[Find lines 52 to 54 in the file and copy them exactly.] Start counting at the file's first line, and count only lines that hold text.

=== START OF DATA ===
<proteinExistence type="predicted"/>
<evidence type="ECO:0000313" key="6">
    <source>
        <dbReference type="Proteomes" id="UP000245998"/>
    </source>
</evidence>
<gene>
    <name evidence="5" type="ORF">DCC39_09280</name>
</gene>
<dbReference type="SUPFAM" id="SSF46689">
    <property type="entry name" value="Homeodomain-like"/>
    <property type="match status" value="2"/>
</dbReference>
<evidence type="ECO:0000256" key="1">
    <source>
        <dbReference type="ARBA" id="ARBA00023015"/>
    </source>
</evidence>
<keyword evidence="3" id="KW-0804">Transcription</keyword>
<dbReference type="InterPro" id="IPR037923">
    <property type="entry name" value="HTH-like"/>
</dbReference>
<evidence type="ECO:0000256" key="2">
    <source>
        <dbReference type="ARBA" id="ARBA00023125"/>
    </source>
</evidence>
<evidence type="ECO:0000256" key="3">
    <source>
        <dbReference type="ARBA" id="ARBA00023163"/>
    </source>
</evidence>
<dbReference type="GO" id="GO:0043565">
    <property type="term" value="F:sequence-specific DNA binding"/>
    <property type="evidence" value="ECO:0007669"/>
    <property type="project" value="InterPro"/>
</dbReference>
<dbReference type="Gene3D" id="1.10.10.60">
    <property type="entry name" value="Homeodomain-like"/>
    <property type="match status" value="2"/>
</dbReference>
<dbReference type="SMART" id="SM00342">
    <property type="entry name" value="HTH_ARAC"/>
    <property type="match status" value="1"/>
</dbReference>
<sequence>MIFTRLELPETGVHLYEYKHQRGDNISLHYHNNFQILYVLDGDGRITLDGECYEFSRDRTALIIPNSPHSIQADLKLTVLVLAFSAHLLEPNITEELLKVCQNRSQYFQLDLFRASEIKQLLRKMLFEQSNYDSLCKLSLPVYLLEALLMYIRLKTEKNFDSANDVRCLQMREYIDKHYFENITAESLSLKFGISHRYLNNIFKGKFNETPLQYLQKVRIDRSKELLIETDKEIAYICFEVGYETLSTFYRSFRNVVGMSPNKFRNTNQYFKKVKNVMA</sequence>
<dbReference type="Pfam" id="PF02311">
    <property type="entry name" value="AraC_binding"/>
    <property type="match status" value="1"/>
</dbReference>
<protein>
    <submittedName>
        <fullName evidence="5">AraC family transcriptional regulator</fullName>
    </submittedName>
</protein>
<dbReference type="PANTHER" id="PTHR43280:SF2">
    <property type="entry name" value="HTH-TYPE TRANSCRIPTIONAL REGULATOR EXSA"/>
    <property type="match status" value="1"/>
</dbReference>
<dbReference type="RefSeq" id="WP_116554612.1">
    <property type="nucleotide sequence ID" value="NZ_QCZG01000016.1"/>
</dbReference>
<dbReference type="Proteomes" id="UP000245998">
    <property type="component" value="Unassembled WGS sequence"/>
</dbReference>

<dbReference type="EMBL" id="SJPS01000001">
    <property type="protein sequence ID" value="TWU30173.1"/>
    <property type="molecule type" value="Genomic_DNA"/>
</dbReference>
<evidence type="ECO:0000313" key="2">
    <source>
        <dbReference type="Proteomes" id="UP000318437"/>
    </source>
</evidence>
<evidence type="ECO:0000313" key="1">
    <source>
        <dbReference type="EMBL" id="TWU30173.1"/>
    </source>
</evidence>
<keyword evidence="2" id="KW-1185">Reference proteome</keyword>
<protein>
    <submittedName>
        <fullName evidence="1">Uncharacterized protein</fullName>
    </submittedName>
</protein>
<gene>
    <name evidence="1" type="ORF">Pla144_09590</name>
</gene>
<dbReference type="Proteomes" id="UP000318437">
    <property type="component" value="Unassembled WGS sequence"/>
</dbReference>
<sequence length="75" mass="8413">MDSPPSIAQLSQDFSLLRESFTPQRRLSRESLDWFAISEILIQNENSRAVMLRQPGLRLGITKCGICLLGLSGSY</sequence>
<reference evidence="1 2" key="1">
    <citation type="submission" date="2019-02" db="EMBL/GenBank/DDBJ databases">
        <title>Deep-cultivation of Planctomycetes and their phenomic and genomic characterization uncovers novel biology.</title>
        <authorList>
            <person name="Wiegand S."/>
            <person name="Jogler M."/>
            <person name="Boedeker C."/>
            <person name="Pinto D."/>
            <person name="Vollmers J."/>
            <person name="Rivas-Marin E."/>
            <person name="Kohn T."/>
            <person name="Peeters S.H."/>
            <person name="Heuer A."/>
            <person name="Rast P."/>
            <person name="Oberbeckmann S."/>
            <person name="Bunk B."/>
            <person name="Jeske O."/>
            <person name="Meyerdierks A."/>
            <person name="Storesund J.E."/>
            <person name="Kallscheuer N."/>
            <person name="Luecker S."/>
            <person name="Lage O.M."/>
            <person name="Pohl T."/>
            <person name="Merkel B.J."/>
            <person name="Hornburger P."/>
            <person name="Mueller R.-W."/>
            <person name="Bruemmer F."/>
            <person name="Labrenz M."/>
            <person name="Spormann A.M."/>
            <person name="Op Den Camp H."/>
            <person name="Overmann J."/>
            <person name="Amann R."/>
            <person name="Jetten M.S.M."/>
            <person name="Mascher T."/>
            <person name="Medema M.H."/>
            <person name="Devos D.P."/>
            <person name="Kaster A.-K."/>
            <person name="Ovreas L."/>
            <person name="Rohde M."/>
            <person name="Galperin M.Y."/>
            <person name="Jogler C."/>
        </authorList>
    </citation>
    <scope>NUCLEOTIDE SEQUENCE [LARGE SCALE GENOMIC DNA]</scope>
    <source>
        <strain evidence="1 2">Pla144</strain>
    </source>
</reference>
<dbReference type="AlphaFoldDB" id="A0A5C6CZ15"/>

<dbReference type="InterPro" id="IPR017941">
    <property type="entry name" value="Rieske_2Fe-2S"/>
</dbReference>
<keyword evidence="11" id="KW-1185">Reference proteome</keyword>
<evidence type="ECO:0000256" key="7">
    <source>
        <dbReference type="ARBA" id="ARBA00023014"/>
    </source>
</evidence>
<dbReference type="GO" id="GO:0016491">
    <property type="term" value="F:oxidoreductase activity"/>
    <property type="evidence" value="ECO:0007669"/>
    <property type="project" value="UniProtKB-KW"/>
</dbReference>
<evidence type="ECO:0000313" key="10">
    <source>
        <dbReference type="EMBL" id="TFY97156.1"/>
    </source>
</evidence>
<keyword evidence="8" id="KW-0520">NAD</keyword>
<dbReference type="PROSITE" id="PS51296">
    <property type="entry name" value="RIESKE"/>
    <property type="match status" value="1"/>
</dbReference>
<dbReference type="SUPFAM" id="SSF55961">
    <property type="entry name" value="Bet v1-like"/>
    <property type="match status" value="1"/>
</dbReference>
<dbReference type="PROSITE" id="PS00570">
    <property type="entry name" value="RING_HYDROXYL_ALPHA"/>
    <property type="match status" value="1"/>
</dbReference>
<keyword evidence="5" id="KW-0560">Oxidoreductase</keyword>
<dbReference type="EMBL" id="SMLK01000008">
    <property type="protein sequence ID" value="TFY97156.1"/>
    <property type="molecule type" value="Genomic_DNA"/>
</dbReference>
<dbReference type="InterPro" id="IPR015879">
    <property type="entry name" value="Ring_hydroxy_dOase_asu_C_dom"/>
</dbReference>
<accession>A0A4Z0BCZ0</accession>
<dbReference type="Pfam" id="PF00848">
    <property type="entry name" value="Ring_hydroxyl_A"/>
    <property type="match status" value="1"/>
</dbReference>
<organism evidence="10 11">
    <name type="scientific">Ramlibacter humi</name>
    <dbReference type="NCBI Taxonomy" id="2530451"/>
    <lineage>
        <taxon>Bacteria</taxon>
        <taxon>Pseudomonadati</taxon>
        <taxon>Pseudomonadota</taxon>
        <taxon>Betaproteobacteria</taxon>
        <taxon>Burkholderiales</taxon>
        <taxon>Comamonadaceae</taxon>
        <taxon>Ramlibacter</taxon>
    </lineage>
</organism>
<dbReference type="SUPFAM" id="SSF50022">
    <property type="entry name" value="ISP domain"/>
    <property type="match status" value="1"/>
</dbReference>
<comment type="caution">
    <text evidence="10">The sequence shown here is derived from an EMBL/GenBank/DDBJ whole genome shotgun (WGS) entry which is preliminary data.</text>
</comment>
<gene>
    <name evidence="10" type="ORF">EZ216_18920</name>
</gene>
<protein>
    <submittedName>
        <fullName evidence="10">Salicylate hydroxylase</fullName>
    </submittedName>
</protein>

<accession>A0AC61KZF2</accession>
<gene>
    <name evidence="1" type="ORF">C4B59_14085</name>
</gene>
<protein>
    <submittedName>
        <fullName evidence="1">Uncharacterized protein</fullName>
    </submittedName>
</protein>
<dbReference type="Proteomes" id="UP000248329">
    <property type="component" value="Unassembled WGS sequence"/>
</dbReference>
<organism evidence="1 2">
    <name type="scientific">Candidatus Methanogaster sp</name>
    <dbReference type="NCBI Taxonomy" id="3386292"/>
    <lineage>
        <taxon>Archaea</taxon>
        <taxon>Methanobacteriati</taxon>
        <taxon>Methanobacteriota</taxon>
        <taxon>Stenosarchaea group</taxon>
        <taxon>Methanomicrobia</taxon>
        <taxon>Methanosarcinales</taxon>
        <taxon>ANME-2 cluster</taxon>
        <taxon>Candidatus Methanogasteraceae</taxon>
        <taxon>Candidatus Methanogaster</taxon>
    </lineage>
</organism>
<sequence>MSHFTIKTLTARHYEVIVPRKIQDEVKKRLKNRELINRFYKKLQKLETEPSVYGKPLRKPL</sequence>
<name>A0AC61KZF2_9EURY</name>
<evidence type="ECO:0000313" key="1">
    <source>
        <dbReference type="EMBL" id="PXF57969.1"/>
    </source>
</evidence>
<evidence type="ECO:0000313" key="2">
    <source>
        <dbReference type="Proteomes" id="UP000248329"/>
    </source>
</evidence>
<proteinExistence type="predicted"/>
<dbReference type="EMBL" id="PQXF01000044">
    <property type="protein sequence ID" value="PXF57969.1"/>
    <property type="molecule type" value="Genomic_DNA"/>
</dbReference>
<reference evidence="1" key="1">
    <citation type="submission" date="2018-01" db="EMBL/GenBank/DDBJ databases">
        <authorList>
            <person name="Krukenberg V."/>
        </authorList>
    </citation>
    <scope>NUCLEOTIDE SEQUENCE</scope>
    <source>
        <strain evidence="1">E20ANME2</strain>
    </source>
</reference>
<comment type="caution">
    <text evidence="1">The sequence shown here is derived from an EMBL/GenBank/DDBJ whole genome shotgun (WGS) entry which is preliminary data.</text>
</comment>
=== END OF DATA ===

    <submittedName>
        <fullName evidence="5">AraC family transcriptional regulator</fullName>
    </submittedName>